THE Constitutional Court has subpoenaed Christian Churches Monitoring Group, (CCMG) programmes officer Peter Mwanang’ombe to testify in a matter where Chapter One Foundation Limited has petitioned the State and the Electoral Commission of Zambia over the decision by the electoral body to limit the voter registration for the August 12, 2021 elections to one month.
The court has granted leave to the petitioner to issue subpoenas duces tecum and ad testificandum to Mwanang’ombe.
In this matter Chapter One Foundation is seeking a declaration that the geographical limitation to the issuance of National Registration Cards will result in the disenfranchisement of many Zambians in contravention of national values and is therefore unconstitutional.
It is seeking a declaration that the limitation of the period within which voter registration will be conducted in 30 days is unconstitutional.
It wants the court to direct that the State implements the mobile issuance of NRCs throughout the country and that ECZ carry out continuous voter registration between elections.
The NGO is further seeking a declaration that ECZ’s decision and intention to stop currently registered voters from voting in the 2021 general elections and future elections is unconstitutional and therefore null and void.
Chapter has asked the court to grant it leave to issue subpoenas to Mwanang’ombe so that he can testify on the mobile issuance of NRCs to allow the court to determine whether or not the exercise was conducted evenly across the country.
ECZ opposed the application to subpoena Mwanang’ombe as Chapter One Foundation did not sufficiently demonstrate the relevance of the witness’s testimony except from the explanation that CCMG is a coalition of faith-based organisations that has been monitoring the general and by-election and mobile issuance of National Registration Cards in Zambia from 2015 to date.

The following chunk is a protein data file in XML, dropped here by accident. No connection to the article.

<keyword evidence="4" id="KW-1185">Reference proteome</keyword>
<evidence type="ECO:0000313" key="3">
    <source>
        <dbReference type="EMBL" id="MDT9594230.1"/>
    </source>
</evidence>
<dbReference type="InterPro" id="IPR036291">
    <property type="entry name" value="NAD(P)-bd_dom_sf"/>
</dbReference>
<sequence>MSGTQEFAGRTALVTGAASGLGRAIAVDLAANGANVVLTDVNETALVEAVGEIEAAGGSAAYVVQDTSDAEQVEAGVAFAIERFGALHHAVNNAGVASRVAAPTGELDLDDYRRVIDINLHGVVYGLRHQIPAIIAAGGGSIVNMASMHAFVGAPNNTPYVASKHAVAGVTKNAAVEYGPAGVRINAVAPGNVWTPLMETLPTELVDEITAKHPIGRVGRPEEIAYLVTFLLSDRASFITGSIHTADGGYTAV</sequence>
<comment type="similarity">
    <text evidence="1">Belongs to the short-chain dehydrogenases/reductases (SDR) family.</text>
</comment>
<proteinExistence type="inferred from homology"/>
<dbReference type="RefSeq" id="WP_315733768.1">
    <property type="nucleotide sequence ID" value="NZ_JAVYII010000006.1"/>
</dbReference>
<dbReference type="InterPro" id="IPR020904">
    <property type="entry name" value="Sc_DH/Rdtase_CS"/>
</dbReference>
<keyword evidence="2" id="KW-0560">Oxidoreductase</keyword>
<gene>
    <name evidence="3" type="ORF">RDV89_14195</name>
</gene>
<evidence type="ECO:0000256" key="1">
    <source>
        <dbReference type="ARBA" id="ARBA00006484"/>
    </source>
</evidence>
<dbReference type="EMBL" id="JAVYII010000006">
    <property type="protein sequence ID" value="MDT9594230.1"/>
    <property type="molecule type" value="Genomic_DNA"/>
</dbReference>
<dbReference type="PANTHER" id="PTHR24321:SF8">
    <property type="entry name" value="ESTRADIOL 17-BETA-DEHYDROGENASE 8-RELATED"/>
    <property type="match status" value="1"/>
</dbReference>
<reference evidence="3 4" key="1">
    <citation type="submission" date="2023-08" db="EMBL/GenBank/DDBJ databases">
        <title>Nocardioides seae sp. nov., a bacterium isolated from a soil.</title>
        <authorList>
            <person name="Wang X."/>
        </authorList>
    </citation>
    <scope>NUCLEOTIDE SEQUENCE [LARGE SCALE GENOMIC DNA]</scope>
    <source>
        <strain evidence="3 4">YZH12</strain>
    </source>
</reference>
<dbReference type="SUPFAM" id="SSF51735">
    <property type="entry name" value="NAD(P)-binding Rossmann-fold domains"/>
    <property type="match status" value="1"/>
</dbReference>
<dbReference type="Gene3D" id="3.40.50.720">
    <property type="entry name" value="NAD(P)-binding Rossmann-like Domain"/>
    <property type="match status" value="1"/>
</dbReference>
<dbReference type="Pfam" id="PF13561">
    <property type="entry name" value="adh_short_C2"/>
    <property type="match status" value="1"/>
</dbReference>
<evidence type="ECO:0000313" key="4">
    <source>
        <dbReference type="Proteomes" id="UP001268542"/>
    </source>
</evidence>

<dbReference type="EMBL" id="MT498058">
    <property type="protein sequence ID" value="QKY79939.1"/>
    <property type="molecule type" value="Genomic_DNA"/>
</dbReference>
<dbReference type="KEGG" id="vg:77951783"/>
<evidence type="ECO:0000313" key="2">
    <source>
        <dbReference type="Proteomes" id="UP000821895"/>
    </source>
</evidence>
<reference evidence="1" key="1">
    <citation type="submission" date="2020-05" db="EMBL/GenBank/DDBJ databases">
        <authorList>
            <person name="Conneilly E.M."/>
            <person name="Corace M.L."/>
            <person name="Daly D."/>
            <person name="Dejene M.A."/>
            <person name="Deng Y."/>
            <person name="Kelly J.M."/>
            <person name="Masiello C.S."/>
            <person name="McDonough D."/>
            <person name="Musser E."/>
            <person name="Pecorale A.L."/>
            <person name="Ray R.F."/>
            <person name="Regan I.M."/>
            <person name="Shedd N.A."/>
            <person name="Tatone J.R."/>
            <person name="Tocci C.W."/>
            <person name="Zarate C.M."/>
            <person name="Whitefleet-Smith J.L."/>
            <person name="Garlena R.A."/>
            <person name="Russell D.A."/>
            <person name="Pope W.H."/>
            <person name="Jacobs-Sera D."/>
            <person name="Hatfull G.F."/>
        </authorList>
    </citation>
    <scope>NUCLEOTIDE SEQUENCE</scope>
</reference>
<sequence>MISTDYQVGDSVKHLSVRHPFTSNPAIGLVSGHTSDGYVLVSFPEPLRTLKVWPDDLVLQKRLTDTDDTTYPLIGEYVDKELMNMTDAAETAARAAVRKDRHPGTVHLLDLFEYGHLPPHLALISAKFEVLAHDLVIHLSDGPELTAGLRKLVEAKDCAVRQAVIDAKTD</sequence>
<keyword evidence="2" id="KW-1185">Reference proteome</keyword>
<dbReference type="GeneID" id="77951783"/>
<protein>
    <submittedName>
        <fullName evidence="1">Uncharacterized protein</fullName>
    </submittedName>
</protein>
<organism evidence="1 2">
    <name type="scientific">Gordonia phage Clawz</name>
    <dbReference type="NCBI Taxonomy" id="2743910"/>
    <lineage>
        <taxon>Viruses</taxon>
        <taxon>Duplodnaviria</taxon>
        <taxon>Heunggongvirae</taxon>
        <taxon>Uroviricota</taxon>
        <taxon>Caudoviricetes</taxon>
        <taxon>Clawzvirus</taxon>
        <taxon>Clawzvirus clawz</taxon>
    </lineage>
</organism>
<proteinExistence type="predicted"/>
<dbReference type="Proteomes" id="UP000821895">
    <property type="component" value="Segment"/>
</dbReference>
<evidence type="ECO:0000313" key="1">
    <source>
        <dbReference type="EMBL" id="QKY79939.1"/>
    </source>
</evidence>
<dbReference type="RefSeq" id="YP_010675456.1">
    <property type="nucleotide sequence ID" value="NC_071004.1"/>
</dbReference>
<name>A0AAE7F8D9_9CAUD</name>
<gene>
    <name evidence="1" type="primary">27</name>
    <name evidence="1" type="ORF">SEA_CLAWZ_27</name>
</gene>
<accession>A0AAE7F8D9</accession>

The electoral body said the testimony of Mwanang’ombe would be inadmissible opinion evidence on the 2020 mobile registration exercise as the documents intended to be produced by him are an expression of the opinions of the CCMG.
ECZ added that the evidence to be produced by Mwanang’ombe was irrelevant and should not be allowed at trial.
In his ruling justice Palan Mulonda said he was satisfied with the form of subpoenas before him as the application specifically identified the witness intended to be called and highlighted the type of evidence that the petitioner wants him to testify on.
He said the testimony and some of the documentary evidence intended to be produced by Mwanang’ombe was relevant in the matter as it would help the court to determine the petition on its merit.
“I hold this view because the evidence relates to the mobile issuance of NRCs in the country. I grant the petitioner leave to issue subpoenas duces tecum and ad testificandum,” said justice Mulonda.